Rock power: Geothermal power simulations for schools
Elizabeth Devon (Retired Earth science teacher email@example.com), Chris King (Emeritus Professor of Earth Science Education, Education Department, Keele University, Keele, ST5 5BG, UK. firstname.lastname@example.org), Peter Kennett (Retired Earth science teacher , email@example.com)
Earth Learning Idea is a web-based, global teaching resource. It provides freely-downloadable activities for teachers of science, geography and related subjects. All are written in the same format, with the activity described first, followed by full teacher back-up, including context, pupil learning outcomes, underlying principles and thinking skills. The activity described here models geothermal power sources and challenges pupils to say whether they are renewable or not. The apparatus, involving a density can and gravel, is simple to assemble and can be used to simulate ‘hot dry rocks’, ‘hot wet rocks’ and hydrothermal power. Ground source heat pumps are also discussed. The statement, found in many science textbooks, that ‘geothermal energy is renewable’ is debated.
Earth Learning Idea, accessible at http://www.earthlearningidea.com/, was set up in May 2007, for the International Year of Planet Earth, with the intention of reaching as many children throughout the world as possible, particularly those who suffer from lack of resources and from lack of thought-provoking teaching. The aim is to foster a better knowledge of the natural world and how it works, encouraging the joy of knowledge about the Earth in those who may not otherwise have the opportunity to receive it.
Earth Learning Idea publishes a new Earth science teaching activity every two weeks. By the end of 2016, 251 activities had been published in English and another 20 activities were in preparation. All are written in the same format, with the activity described first, followed by comprehensive teaching notes, including context, pupil learning outcomes, underlying principles and thinking skills. All activities are made available as free-to-download pdf files with a download rate of more than 40,000 per month and the total number of downloads approaching 3 million (King, 2017; King et al, 2007, 2010, 2013, 2014). The website carries, or links to, more than 820 translations of activities, facilitated through a voluntary collaborative global network. The translations are chiefly in Spanish, Catalan, Portuguese, Norwegian, Italian, Japanese and German, but also in Polish, Slovakian and South Korean. We are hugely grateful for the efforts of our colleagues around the world in translating all these Earth Learning Ideas.
The activity below describes an edited version of just one of the 250+ Earth Learning Idea activities – focussed, in this case, on geothermal power.
Rock power: geothermal power simulations
Modelling geothermal power sources – renewable or not?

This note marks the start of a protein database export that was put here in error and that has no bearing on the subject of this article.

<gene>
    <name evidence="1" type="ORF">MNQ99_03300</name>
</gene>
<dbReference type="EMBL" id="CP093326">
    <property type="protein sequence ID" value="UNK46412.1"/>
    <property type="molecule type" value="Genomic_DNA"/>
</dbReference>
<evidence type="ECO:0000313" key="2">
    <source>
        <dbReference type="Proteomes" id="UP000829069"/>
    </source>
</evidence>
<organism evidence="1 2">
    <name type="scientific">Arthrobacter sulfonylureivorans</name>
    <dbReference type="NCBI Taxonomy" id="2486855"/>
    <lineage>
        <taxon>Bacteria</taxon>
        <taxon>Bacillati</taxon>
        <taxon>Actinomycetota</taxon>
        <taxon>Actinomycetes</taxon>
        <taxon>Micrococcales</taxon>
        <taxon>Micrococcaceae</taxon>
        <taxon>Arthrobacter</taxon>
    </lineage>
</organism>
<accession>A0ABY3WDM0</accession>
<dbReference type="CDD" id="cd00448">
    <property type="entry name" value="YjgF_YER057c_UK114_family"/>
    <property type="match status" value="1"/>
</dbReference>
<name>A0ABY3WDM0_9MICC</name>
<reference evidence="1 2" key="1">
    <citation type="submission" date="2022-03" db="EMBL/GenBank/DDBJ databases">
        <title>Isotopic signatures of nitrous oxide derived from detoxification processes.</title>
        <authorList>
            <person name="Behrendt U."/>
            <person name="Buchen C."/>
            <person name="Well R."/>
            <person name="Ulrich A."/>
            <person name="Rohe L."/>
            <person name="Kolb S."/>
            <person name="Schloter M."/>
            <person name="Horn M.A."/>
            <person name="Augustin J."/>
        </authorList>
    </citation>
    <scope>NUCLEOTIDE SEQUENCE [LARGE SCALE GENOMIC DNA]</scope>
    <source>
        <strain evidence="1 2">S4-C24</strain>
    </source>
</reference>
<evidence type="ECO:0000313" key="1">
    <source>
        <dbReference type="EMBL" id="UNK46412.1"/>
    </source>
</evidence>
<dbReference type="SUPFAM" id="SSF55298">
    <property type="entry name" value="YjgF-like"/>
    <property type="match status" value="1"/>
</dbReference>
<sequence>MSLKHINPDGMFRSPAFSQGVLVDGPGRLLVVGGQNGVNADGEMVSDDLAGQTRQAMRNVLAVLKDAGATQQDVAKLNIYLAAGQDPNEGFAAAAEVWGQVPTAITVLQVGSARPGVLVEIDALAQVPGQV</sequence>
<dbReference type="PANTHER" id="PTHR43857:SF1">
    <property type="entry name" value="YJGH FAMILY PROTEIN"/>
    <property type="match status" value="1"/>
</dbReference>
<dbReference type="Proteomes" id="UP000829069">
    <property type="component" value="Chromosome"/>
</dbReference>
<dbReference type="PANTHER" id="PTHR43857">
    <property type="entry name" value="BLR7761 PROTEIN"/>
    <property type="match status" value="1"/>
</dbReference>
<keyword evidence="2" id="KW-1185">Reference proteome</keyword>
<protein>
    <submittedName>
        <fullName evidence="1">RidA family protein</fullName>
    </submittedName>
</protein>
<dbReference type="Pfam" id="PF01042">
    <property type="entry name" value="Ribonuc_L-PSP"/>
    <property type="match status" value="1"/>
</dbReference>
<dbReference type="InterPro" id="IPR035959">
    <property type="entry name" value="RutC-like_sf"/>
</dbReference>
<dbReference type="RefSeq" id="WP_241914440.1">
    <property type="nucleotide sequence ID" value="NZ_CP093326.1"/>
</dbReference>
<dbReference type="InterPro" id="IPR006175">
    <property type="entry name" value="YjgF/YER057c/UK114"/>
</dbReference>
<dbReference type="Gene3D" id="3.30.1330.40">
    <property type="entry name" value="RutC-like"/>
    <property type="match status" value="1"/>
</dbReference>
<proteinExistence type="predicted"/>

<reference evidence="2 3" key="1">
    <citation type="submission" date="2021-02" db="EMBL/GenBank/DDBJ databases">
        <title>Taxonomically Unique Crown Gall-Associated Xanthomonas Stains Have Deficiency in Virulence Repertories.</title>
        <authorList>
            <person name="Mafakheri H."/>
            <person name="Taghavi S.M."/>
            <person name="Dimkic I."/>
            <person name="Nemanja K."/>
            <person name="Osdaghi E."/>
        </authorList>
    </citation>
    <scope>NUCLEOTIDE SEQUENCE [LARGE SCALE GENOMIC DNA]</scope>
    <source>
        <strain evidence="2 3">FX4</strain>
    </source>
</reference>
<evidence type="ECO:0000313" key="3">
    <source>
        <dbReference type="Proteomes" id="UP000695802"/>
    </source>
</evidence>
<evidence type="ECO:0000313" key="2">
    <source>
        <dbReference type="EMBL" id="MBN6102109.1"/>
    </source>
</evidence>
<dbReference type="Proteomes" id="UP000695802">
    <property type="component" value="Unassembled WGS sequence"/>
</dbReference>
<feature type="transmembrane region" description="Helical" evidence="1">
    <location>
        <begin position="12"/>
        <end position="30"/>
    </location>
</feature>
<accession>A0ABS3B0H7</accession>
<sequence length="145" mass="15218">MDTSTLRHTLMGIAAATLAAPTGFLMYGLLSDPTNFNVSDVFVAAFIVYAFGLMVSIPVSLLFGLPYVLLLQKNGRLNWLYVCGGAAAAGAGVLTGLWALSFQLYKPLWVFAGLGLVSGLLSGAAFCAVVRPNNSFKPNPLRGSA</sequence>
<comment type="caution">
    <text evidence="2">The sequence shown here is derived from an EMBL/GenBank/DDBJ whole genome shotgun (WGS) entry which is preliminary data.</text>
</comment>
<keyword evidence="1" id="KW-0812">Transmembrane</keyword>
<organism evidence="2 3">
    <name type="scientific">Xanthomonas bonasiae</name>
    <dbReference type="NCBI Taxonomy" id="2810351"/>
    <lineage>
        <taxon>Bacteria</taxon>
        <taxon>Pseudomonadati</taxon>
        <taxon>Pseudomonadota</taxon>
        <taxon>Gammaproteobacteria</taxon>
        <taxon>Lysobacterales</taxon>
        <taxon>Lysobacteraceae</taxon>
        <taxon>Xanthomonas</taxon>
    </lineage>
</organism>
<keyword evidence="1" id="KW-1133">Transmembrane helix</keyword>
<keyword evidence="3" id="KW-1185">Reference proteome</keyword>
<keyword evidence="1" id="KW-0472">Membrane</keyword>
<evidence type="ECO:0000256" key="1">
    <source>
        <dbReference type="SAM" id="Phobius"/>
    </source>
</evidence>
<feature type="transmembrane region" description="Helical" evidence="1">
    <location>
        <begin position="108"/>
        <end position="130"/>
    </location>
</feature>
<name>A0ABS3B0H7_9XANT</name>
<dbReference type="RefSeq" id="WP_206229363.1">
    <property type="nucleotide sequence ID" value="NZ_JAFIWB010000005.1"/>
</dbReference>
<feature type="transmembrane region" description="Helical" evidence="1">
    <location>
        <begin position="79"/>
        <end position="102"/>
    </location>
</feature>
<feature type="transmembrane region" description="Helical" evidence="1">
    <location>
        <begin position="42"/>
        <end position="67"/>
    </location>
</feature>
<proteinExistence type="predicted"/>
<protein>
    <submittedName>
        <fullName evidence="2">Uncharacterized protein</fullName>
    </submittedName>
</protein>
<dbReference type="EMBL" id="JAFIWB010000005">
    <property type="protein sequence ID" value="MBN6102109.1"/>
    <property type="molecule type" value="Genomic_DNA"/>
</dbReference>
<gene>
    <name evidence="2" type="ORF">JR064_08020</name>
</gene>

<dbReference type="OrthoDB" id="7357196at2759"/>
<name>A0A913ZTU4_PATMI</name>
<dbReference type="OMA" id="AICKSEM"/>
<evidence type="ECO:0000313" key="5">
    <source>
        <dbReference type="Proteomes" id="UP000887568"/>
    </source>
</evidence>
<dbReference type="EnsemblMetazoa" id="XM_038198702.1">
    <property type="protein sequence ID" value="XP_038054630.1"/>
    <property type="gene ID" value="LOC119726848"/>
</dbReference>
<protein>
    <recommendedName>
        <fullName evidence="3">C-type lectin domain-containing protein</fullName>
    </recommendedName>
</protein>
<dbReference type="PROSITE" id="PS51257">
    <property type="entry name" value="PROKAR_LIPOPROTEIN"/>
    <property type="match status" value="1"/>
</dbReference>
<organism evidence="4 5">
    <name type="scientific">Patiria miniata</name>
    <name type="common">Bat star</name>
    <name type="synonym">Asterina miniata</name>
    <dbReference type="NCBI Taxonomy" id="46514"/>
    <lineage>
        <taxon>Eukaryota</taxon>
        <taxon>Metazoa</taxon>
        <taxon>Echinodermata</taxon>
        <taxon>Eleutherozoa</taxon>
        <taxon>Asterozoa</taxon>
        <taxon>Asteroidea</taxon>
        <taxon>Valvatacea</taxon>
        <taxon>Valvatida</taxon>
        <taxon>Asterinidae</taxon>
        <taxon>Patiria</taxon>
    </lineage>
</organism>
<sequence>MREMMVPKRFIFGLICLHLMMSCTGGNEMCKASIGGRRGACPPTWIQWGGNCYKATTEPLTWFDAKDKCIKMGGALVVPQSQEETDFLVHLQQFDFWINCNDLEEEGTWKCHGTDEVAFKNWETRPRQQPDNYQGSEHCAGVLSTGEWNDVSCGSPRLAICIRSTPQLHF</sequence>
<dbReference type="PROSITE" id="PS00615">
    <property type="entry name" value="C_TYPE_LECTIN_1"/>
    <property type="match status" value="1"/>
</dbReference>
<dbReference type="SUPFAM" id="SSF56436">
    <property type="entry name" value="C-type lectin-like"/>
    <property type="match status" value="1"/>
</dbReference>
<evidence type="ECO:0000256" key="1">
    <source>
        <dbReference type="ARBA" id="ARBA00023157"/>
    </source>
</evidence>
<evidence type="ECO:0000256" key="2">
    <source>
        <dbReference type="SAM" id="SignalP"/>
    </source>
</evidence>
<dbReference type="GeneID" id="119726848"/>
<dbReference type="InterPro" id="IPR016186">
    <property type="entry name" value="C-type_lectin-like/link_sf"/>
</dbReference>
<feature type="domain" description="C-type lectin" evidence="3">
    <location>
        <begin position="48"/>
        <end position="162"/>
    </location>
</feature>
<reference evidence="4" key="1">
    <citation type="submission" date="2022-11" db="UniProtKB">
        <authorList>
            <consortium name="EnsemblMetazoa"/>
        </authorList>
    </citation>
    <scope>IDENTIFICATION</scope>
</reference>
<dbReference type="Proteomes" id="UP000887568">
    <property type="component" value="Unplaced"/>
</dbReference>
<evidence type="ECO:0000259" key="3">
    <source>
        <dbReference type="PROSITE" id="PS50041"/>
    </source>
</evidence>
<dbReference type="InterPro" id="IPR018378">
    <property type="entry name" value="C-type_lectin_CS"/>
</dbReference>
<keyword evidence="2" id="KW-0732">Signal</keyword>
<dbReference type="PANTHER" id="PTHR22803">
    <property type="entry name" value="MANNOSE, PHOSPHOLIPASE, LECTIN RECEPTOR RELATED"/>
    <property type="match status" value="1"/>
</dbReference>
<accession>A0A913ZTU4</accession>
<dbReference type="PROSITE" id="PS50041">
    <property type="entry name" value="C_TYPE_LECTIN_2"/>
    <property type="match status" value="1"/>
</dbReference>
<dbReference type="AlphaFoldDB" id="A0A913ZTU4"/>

Add water to a heated gravel-filled density can, to model three types of geothermal power source, like this:
Fill the density can with coarse permeable gravel and carefully insert a vertical PyrexTM tube until it nearly reaches the bottom, as shown in the diagram, Figure 1.
Figure 1: The apparatus (photo courtesy of Chris King).
Then heat the apparatus up in an oven or on a hot plate (e.g. to 100 oC); be aware of the safety risk from the hot can. Once hot, add a thermometer or temperature probe to the top of the gravel, and get a container ready with a thermometer to catch overflowing water and measure its temperature.
Then use this apparatus to model the following forms of geothermal power source, Figure 2:
Figure 2: The geothermal power model ‘in action’ (photo courtesy of Chris King).
‘Hot dry rocks’
Model this by adding water steadily to the PyrexTM tube and catching the overflow, whilst monitoring the temperature of the gravel and overflow water. ‘Hot dry rocks’ are rocks like granite that have become warm over millions of years of decay of the radioactive minerals they contain. The heat can be extracted by drilling two boreholes into the granite, ensuring these are connected by cracks, then pumping water around the system.
‘Hot wet rocks’
Simulate this as described above, but first, fill the hot can with water until it just overflows, then leave it for some time (e.g. 5 minutes). This models how water trapped in deep permeable rocks (aquifers) that are insulated by thick sequences of overlying rocks, can accumulate geothermal heat. ‘Extract’ the heat by adding water to the PyrexTM tube, as above, monitoring the gravel and overflow water temperatures.
To model this, stand the density can on a hot plate and repeat the activity. Hydrothermal power is extracted where there is a source of geothermal heat near the Earth’s surface, as found in places like Iceland, Italy, Japan, New Zealand and the Yellowstone area of the USA. ‘Extract’ the heat from the model by adding water down the PyrexTM tube, as above.
Alternatively, run just one of these models, and use the findings to discuss how the other two might work.
Now ask the pupils to use what has been found from these simulations to discuss which, if any of these geothermal power sources is renewable.
Finally, discuss the proposition, found in many science textbooks, that ‘geothermal energy is renewable’.
Title: Rock power: geothermal power simulation.
Subtitle: Modelling geothermal power sources – renewable or not?
Topic: Using a density can filled with gravel to model different forms of geothermal power source.
Age range of pupils: 14-19 years.
Time needed to complete activity: 15 minutes per run.
Pupil learning outcomes: Pupils can: